When you look back on your childhood, do you find glimpses of your passion for your current calling?
I’m finding them, and it’s a fascinating review.
The love of writing has always been part of my life, when I think of it now, but I never gave thought to pursuing writing as a career. No teacher ever directed me towards writing. My mother was grooming me to become a lawyer. I finally started to take my writing seriously only a few years ago, when I was in my late forties. Yet, putting ideas down on paper has always been my favorite and most rewarding activity.
As a child, I didn’t think about being a writer. I just wrote.
When I see Marvel Comics movies, like The Avengers, I remember the comic books my siblings and I would create. A pencil, a piece of paper, and our imaginations were the tools we used for our superhero world. We held paper against a window pane to trace drawings from real comic books and put our own words into the speech bubbles.
Using my father’s old typewriter, my siblings and I published a newspaper for a fictional town. We’d make up stories about local crime or review the newest cereal, and we’d include a comic strip and the weather report. Then we’d cut and paste (literally) and be proud of our work.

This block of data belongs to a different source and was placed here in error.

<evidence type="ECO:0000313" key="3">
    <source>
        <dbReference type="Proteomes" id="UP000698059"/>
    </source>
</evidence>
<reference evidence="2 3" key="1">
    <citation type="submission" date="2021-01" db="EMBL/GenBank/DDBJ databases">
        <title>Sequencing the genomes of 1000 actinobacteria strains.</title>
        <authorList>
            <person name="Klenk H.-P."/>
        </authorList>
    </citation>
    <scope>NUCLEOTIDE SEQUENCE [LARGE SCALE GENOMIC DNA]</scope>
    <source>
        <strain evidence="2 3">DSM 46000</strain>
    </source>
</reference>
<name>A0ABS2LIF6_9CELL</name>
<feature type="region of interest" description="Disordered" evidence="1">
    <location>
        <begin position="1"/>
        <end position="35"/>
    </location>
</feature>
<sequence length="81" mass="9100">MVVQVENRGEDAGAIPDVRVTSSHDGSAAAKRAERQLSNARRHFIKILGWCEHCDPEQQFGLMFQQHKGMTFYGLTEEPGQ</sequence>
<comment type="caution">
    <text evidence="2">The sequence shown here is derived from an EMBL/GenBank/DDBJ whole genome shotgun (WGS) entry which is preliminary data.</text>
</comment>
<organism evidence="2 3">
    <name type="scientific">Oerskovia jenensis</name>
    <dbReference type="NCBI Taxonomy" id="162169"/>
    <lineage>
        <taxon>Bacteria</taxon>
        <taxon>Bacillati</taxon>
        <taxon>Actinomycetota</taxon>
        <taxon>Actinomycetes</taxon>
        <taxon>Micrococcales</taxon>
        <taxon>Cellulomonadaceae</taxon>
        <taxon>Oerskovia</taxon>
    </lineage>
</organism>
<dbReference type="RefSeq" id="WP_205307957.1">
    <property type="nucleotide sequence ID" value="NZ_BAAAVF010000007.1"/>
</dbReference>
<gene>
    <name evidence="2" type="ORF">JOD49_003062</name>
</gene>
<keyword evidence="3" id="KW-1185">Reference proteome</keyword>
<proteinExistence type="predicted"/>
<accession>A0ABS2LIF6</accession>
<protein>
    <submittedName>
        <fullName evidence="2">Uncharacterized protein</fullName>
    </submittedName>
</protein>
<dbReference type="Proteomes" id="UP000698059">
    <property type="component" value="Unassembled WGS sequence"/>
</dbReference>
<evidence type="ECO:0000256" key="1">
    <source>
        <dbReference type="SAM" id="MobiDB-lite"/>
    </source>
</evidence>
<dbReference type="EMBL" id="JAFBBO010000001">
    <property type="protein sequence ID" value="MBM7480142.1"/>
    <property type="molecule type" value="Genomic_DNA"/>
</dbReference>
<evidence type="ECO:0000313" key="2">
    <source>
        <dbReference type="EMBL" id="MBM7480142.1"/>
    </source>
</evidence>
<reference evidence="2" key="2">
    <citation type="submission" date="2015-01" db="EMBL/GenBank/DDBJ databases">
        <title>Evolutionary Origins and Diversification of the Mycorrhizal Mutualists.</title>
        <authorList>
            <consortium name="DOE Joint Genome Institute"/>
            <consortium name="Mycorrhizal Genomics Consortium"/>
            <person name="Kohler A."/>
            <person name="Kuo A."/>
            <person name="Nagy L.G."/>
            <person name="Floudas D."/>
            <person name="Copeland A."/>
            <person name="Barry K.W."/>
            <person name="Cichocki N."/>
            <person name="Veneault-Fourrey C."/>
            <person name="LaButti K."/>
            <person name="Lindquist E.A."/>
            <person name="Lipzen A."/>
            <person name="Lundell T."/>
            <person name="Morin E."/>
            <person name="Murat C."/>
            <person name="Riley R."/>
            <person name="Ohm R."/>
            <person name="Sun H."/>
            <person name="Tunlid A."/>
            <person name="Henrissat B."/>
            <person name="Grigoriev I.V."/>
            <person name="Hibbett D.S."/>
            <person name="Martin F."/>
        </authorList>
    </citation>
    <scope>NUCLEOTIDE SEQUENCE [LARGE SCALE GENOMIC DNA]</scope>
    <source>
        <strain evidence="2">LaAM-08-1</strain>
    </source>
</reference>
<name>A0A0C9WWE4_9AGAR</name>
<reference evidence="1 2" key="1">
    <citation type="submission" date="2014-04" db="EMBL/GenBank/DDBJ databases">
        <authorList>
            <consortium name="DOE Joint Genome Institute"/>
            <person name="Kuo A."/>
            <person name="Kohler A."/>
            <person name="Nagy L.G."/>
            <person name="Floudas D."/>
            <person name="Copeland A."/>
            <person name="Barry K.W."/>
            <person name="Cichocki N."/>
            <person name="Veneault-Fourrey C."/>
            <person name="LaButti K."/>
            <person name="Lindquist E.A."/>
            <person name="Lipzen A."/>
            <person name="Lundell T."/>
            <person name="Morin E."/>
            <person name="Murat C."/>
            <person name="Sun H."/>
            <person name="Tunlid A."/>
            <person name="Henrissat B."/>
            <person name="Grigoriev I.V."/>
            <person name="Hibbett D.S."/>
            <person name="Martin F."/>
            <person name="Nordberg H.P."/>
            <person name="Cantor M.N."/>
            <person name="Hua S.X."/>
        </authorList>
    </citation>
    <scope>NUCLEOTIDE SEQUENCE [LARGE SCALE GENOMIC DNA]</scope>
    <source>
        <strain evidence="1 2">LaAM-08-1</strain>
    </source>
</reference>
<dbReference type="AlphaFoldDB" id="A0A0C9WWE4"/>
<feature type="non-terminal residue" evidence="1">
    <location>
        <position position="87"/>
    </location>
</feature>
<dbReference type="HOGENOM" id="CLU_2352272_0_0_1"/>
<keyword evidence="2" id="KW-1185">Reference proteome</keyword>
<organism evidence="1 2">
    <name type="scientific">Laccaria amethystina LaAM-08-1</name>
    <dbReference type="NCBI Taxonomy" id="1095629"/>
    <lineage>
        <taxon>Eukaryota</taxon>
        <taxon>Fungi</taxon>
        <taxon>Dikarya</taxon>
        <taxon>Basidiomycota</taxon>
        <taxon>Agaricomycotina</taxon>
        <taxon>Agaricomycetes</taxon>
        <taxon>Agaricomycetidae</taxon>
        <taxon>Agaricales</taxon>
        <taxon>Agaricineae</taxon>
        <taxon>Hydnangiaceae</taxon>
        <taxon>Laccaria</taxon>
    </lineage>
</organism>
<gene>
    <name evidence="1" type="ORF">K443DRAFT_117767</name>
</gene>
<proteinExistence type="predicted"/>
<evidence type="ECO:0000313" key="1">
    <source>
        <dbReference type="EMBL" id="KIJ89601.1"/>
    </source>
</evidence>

While attending a summer camp, I wrote, directed, and starred in a play that I called Stuck Foot. It was my first and only play. I wrote it because the camp counselor needed something for the final night. The success of that play stoked my 12-year-old ego, but it wasn’t because I was proud of my writing. I liked the warmth of the limelight.
My family is full of musicians, and I was writing silly song lyrics at an early age. In my teens, though, I decided on a singing career. I picked up a guitar, taught myself to play, and began writing pop songs — which, when you get down to it, are really three-minute stories.
School Newspaper and Yearbook Staff
When I look back now, I see that junior high school is when my love for writing flourished. I joined my friends in these extracurricular activities, but my real focus (secretly) was on that singing dream. I had no thoughts of myself being a “writer”. Yet there I was in the thick of it as I submitted articles, came up with photo captions, and enjoyed being part of a creative team of budding writers.
Reports and Essay Questions
There was no schoolwork I relished more than reports. I loved the organization and work outside the classroom that they required. Book reports, research reports – bring ‘em on. And the topic didn’t matter; it was the process I enjoyed. I felt like I was using the teacher’s questions to create a work of art. And I carried that childhood love into my college years. For me, it was a waste of good thinking time when midterms and finals consisted of multiple choice questions only. Give me essay questions. Having to carry a blue book into an exam ensured I would have time to show what I learned in a way that I enjoyed.
In retrospect, I see now that the call of “writer” had been whispered my way throughout my childhood. Was I ignoring that Voice? Or is recognizing it now a confirmation of what I’m doing today?
What examples do you have of an early love for your calling in life?